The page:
- Ask your children lots of questions. This serves two purposes. It gets them back for all the questions they ask you. No, but seriously, it teaches them that you are interested in what they think and who they are. If they ask what you like, ask them what they like. Sometimes, I will refuse to answer until they answer, so they are not tempted to use my response as their own.
- Let your children play. Homework is not the only way children learn. Let them play the craziest games. They don’t have to make sense to you. My kids like to play a made-up game that combines Harry Potter, Pokemon and Minecraft. It takes some bizarre turns. But they are learning, they are expressing themselves, and they are gaining confidence in their own creativity.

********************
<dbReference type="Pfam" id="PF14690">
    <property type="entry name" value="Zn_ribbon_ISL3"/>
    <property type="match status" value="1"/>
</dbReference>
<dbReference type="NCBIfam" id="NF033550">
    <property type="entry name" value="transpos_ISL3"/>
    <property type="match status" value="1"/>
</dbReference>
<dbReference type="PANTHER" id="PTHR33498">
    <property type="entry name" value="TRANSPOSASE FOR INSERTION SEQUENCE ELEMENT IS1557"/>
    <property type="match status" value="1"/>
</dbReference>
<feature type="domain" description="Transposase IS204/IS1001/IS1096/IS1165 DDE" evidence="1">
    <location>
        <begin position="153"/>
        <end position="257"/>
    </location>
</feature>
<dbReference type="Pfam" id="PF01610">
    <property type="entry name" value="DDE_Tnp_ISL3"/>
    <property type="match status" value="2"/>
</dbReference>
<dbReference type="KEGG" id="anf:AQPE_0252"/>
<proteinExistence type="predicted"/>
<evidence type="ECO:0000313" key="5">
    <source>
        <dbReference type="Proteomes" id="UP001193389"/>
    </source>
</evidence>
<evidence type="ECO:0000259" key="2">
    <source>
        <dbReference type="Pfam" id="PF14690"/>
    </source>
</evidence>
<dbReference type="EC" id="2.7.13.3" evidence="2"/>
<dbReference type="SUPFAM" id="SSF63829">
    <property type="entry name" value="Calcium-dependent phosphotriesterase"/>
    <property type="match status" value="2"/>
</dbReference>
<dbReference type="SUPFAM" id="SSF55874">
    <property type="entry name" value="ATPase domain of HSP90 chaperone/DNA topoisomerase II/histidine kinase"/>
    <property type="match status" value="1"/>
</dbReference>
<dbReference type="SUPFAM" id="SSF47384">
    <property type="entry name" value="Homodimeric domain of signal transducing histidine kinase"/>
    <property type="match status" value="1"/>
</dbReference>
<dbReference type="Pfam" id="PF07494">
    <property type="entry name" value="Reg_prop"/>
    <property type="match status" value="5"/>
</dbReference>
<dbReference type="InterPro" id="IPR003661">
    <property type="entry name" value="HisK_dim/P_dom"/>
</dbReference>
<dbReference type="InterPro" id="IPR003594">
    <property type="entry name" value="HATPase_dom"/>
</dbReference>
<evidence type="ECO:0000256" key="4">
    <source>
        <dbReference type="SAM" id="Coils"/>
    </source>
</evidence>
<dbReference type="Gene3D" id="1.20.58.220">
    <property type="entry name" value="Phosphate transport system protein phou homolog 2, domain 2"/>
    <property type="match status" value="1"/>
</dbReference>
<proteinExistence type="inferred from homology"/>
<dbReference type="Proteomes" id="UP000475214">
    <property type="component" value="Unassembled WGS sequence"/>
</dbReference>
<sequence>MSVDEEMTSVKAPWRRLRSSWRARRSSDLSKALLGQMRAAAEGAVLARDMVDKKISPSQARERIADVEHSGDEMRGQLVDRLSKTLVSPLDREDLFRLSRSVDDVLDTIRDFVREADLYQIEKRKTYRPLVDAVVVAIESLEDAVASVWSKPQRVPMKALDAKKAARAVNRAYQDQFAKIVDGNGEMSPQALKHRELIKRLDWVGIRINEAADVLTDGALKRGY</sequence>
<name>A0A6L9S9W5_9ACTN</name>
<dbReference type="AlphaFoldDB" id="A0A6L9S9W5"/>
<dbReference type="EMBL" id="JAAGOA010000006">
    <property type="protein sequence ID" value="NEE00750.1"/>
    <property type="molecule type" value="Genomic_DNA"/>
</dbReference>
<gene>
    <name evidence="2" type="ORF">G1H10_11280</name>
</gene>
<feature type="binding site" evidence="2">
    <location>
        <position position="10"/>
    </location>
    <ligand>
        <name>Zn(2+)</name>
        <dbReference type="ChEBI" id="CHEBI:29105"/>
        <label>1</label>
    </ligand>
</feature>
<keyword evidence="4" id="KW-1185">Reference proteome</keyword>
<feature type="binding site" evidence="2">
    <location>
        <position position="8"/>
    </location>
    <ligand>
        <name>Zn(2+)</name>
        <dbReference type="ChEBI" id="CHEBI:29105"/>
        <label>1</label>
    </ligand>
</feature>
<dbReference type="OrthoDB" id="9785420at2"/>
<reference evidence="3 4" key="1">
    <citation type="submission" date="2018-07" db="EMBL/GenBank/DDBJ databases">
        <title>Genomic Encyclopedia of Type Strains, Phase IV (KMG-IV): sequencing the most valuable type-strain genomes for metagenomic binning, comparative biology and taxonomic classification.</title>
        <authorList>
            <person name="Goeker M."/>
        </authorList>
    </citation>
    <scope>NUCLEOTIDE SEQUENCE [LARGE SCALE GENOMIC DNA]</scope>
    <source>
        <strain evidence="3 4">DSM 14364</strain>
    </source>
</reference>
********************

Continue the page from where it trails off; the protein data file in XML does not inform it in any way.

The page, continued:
- Research age-appropriate methods for allowing your kids to be out of your sight for a few moments. Trips to the public bathroom, playing in the backyard without you and the dreaded sleepover are all milestones that can help. Of course, make sure there are no blaring safety issues. But have discussions with your children about safety and build their confidence to fight back and tell uncomfortable secrets. Tell them the truth that most dangerous adults are not strangers in white vans at playgrounds. They are people the children already know. Your children can handle that discussion (probably better than you can), and it will do much more than hovering can do.